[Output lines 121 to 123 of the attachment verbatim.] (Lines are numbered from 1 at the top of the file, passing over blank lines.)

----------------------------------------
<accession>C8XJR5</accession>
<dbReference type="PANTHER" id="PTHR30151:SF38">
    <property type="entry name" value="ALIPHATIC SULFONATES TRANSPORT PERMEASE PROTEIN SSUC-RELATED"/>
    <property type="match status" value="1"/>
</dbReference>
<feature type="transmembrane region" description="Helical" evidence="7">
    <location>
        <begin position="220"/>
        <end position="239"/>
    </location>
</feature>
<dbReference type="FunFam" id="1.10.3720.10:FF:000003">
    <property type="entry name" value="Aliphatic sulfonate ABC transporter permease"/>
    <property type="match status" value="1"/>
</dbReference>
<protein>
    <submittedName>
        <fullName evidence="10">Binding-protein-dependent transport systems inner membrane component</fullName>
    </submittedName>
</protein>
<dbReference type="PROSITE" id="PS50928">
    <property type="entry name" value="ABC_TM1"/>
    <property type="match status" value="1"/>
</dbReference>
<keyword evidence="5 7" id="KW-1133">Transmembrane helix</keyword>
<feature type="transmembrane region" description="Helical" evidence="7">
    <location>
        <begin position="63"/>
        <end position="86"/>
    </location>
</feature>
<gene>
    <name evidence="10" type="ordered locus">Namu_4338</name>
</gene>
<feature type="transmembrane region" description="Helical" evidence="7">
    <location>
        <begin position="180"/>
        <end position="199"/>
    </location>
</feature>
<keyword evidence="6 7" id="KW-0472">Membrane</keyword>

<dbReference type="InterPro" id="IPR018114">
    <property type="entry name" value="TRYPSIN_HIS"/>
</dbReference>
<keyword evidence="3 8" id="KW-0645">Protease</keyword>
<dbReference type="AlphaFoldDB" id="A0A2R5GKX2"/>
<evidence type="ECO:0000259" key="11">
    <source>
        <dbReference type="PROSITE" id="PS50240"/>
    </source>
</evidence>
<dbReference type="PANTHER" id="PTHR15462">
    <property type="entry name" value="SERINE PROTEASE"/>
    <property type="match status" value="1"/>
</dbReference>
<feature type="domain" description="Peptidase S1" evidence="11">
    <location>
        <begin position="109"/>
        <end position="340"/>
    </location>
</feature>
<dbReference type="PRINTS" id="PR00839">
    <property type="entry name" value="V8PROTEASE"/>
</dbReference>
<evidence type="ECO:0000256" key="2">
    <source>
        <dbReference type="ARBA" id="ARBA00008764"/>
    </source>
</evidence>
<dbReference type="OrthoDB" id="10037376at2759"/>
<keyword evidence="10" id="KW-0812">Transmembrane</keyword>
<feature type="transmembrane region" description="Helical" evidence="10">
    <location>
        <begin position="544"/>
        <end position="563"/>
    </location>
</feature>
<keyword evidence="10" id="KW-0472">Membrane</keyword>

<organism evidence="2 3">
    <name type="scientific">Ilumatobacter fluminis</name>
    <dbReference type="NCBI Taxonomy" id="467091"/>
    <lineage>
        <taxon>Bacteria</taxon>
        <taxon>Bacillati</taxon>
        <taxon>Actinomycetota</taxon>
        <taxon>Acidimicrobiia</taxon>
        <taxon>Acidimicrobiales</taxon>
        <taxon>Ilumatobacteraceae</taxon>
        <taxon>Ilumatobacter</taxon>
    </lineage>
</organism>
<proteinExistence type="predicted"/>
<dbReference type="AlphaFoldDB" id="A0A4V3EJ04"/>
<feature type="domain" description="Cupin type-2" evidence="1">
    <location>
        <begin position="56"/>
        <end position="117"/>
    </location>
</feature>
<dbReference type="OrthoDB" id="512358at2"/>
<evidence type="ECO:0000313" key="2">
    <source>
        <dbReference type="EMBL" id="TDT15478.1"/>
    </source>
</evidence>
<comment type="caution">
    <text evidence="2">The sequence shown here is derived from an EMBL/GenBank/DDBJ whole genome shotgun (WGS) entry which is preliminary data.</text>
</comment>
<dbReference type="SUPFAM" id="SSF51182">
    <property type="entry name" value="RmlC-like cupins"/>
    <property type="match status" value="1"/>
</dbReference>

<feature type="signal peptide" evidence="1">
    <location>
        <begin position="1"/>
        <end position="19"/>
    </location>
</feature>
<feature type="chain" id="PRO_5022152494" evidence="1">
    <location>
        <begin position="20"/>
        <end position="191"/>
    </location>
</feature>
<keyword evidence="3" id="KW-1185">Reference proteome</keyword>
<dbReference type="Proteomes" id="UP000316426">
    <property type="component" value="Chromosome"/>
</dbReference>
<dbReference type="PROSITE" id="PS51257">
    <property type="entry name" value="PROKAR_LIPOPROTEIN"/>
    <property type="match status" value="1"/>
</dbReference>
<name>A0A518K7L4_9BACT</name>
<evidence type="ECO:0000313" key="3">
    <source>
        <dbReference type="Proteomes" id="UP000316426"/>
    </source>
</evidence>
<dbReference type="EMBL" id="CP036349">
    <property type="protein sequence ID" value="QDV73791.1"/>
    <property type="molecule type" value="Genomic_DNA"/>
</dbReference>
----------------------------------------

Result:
        <begin position="20"/>
        <end position="191"/>
    </location>